Festively nutty

Of all the meals I prepare over the festive period, Christmas day dinner is often the simplest, most relaxing and least taxing.  The objective of the day is to be as sedentary as possible (almost sessile if I could manage it), chill out, dogs snoring at our feet in front of the stove while we read and listen to music or the radio (glass of fizz in hand, of course).  It is quite an unusual event for us to sit down for any length of time and relax and to be honest, I never find it easy to sit still for very long.

Hence, a roast bird, in this case a free range bronze turkey was the very traditional choice.  For one thing, nothing could be easer to cook, get your prep and timing right, and there is very little to attend to until gravy is required while the bird is resting.  Ideal.  Turkey is also still something of a novelty for us since we have only been post-vegetarian for the last few years, so it still retains its annual appeal. We prepared minced meat stuffing from the venison we butchered earlier in the year, as well as chipolatas, so there was little prep required, except a few roasters and veg – what we had available in the storage and the garden.  Sadly, this is the end of our stored carrot supplies, but a fitting one.

Carving the bronze turkey - showing the contrast with the rich, dark venison stuffing.

Carving the bronze turkey – showing the contrast with the rich, dark venison stuffing.

I am not about to recount how one should go about roasting turkey and trimmings for the traditional meal on Christmas day – that has been done to death with a plethora of never-ending tips and suggestions being available about this subject everywhere you look online.

The real challenge on Christmas Day for us is not that of cooking the meal but an exercise in moderation.  We almost achieved this, although a sensible but difficult decision was taken to omit cheeseboard. What a couple of lightweights we have become!

The dogs also got the opportunity to appreciate Christmas dinner – the one day in the year when they get to eat something else other than their own food. It was very difficult to get them to sit for this photo as Darwin (at the front) kept enthusiastically swinging his paw up in a powerful left hook to indicate he was ready to receive!

Hector and Darwin's christmas meal. Please Sir, can I have some more?

Hector and Darwin’s Christmas meal. Please Sir, can we have some more?

Hazelnut Heaven

The favoured nut featured in a somewhat makeshift dessert of bits and pieces, which turned into an unintentioned Hazelnut-Fest.  The highlight was our favourite ice cream, one for which I am eternally grateful for discovering in David Leibovitz’s book ‘The Perfect Scoop’, the quintessentially Italian Gianduja – hazelnut and milk chocolate. This is the only ice cream I find difficult to stop eating.  It is super-smooth, rich, creamy sumptuous and decadent.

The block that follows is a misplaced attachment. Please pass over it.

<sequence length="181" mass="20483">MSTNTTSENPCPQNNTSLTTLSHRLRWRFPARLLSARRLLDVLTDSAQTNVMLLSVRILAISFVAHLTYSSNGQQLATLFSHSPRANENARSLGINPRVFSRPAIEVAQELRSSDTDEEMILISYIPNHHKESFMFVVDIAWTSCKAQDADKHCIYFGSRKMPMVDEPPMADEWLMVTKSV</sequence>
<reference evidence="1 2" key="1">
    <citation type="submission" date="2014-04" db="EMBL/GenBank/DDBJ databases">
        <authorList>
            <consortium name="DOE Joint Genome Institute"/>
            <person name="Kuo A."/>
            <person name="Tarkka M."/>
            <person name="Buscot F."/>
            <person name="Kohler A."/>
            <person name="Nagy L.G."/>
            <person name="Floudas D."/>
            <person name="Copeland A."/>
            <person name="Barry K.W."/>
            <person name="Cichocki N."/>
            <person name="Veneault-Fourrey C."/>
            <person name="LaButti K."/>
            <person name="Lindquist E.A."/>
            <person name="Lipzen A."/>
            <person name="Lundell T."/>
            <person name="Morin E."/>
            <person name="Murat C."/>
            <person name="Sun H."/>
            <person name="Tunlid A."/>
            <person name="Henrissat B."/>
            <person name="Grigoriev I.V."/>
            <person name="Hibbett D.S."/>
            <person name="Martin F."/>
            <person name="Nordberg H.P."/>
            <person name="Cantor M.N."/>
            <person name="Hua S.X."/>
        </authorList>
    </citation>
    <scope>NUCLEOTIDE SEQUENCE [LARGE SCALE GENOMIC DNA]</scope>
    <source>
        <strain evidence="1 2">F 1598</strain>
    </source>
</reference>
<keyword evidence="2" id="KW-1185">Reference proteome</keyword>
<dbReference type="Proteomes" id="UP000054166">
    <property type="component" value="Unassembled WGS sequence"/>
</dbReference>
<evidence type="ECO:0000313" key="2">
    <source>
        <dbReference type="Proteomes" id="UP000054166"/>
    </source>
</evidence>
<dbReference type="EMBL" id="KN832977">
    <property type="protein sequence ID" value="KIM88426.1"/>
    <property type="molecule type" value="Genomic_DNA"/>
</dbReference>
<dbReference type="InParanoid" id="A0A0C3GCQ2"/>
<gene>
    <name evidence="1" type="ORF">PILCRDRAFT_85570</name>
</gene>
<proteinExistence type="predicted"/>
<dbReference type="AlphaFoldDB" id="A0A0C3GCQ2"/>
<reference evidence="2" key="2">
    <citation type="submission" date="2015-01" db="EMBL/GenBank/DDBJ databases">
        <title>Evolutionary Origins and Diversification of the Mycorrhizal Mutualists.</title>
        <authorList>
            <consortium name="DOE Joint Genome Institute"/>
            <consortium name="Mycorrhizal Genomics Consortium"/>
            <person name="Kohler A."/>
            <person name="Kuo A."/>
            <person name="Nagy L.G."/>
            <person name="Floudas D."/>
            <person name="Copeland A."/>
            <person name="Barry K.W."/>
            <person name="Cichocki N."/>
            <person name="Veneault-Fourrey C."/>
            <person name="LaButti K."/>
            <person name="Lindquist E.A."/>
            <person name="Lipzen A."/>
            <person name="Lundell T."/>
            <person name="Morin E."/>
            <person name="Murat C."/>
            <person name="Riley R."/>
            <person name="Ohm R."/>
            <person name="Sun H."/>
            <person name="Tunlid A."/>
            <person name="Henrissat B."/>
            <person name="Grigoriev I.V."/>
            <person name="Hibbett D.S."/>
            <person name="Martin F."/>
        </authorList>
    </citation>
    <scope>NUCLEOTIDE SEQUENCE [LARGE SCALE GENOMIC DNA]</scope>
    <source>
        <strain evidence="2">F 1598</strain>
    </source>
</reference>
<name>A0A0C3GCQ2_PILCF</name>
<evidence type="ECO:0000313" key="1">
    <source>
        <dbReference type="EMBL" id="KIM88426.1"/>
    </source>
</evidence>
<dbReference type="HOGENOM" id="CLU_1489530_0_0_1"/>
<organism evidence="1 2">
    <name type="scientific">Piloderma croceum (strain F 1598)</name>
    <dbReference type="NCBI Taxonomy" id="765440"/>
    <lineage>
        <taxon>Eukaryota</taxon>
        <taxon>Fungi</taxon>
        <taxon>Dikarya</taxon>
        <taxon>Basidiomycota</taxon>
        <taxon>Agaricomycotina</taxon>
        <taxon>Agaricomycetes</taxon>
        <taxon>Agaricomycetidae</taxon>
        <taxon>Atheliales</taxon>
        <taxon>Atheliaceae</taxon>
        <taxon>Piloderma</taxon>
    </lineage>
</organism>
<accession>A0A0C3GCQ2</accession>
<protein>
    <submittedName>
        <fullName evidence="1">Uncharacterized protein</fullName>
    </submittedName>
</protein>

Gianduja Gelato

Traditional gianduja chocolates, with the same basic mix of hazelnuts and good quality milk chocolate contained in this ice cream, are made in the Piedmont region of Italy where some of the world’s most flavoursome hazelnuts are grown. Even if you don’t have an ice cream maker, if there is any ice cream worth the effort of hand churning, it is this one to re-create the lush flavours of this Italian classic. Make sure you source good quality milk chocolate with at least 30% cocoa solids.  The Co-op’s own Fairtrade milk chocolate works well and is 30%. The original recipe suggests discarding the nuts after infusing, but this is wasteful and keep them to include in a cake.

Ingredients

185g hazelnuts

250ml whole milk

500ml double cream

150g sugar

1/4 tsp coarse sea salt

115g milk chocolate, chopped

5 large egg yolks

1/8 tsp vanilla extract

Method

  • Toast the hazelnuts in the oven at 170C for 10-12 minutes, let them cool and rub off most of the papery skins with a tea towel.
  • Blitz them in a food processor until quite finely ground.
  • Warm the milk with 250 ml of the cream, sugar and salt in a pan.  Once warm, remove from the heat and add the hazelnuts.
  • Cover and let the nuts infuse in the mixture for at least an hour (I sometimes leave this for several hours to intensify the flavours).
  • Chop the milk chocolate and put in a bowl.  Heat the remaining 250ml of cream until almost boiling and pour over the chocolate, stir until it melts into the cream. Set a sieve over the top of the bowl.
  • Pour the hazelnut-infused milk through a sieve into a pan, squeezing the nuts to extract all the flavour. Re-warm this mixture.
  • Whisk the egg yolks in a bowl and slowly pour the warm hazelnut mixture over the yolks, whisking constantly, then scrape the mix back into the pan.
  • Stir constantly over a medium heat with a spatula until the mix thickens to coat the spatula.
  • Pour the thickened mix through the sieve and onto the cream and milk chocolate mix, add the vanilla.

Cool over ice and refrigerate before churning either by hand or using an ice cream maker.

For the ultimate hazelnut overdose, I served the gianduja ice cream with my home-made muscovado and hazelnut meringues and Frangelico, hazelnut and cranberry biscotti (recipes will be subject of future post).  I added a Lindors hazelnut praline chocolate on the side and accompanied the whole indulgence with Frangelico hazelnut liqueur.  OTT hazelnut heaven.

Hazelnut paradise

Hazelnut paradise – gianduja ice cream and assorted hazelnut accompaniments.

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6 thoughts on “Festively nutty

  1. In Poland the animals (dogs, cows, sheep, whatever you have) are always fed some Christmas dinner as it is believed that it will give them the ability to talk 🙂 I think it has religious roots, but it’s a lovely thought.
    Merry Christmas, looks great 

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